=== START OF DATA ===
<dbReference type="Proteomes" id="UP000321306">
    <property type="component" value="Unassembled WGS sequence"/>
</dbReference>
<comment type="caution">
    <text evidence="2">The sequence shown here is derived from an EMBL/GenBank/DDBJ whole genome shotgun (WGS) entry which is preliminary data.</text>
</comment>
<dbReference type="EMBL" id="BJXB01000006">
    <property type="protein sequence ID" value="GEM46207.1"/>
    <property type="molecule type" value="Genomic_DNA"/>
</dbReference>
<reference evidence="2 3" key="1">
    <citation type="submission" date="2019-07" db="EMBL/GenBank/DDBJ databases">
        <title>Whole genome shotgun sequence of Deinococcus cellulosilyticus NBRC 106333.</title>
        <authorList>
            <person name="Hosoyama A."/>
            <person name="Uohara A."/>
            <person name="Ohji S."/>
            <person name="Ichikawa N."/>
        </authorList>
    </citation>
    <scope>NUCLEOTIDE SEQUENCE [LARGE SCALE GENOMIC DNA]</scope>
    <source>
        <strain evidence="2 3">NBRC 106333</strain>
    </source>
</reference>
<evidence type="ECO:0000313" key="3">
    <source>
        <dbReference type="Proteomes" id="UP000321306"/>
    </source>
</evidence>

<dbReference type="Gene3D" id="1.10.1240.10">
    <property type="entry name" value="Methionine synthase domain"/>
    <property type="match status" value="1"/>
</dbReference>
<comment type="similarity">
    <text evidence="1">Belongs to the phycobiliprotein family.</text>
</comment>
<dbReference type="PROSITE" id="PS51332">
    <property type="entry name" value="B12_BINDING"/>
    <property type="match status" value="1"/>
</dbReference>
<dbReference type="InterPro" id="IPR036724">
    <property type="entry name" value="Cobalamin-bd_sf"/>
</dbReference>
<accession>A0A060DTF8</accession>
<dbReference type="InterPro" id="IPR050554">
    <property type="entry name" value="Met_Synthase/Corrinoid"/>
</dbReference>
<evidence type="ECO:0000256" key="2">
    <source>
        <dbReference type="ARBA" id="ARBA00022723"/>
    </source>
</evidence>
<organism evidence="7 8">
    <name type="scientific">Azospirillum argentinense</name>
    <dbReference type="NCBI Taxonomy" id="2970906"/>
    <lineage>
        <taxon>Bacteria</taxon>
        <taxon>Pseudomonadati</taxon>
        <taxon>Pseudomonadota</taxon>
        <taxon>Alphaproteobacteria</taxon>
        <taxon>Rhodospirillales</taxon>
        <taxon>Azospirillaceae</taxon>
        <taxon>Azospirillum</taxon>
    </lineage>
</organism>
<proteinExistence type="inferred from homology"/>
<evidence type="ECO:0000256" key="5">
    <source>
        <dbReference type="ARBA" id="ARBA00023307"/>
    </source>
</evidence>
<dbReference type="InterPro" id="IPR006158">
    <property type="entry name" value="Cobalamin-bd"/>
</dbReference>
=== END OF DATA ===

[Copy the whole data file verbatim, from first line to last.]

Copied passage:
<dbReference type="Proteomes" id="UP000321306">
    <property type="component" value="Unassembled WGS sequence"/>
</dbReference>
<comment type="caution">
    <text evidence="2">The sequence shown here is derived from an EMBL/GenBank/DDBJ whole genome shotgun (WGS) entry which is preliminary data.</text>
</comment>
<dbReference type="EMBL" id="BJXB01000006">
    <property type="protein sequence ID" value="GEM46207.1"/>
    <property type="molecule type" value="Genomic_DNA"/>
</dbReference>
<reference evidence="2 3" key="1">
    <citation type="submission" date="2019-07" db="EMBL/GenBank/DDBJ databases">
        <title>Whole genome shotgun sequence of Deinococcus cellulosilyticus NBRC 106333.</title>
        <authorList>
            <person name="Hosoyama A."/>
            <person name="Uohara A."/>
            <person name="Ohji S."/>
            <person name="Ichikawa N."/>
        </authorList>
    </citation>
    <scope>NUCLEOTIDE SEQUENCE [LARGE SCALE GENOMIC DNA]</scope>
    <source>
        <strain evidence="2 3">NBRC 106333</strain>
    </source>
</reference>
<evidence type="ECO:0000313" key="3">
    <source>
        <dbReference type="Proteomes" id="UP000321306"/>
    </source>
</evidence>

<dbReference type="Gene3D" id="1.10.1240.10">
    <property type="entry name" value="Methionine synthase domain"/>
    <property type="match status" value="1"/>
</dbReference>
<comment type="similarity">
    <text evidence="1">Belongs to the phycobiliprotein family.</text>
</comment>
<dbReference type="PROSITE" id="PS51332">
    <property type="entry name" value="B12_BINDING"/>
    <property type="match status" value="1"/>
</dbReference>
<dbReference type="InterPro" id="IPR036724">
    <property type="entry name" value="Cobalamin-bd_sf"/>
</dbReference>
<accession>A0A060DTF8</accession>
<dbReference type="InterPro" id="IPR050554">
    <property type="entry name" value="Met_Synthase/Corrinoid"/>
</dbReference>
<evidence type="ECO:0000256" key="2">
    <source>
        <dbReference type="ARBA" id="ARBA00022723"/>
    </source>
</evidence>
<organism evidence="7 8">
    <name type="scientific">Azospirillum argentinense</name>
    <dbReference type="NCBI Taxonomy" id="2970906"/>
    <lineage>
        <taxon>Bacteria</taxon>
        <taxon>Pseudomonadati</taxon>
        <taxon>Pseudomonadota</taxon>
        <taxon>Alphaproteobacteria</taxon>
        <taxon>Rhodospirillales</taxon>
        <taxon>Azospirillaceae</taxon>
        <taxon>Azospirillum</taxon>
    </lineage>
</organism>
<proteinExistence type="inferred from homology"/>
<evidence type="ECO:0000256" key="5">
    <source>
        <dbReference type="ARBA" id="ARBA00023307"/>
    </source>
</evidence>
<dbReference type="InterPro" id="IPR006158">
    <property type="entry name" value="Cobalamin-bd"/>
</dbReference>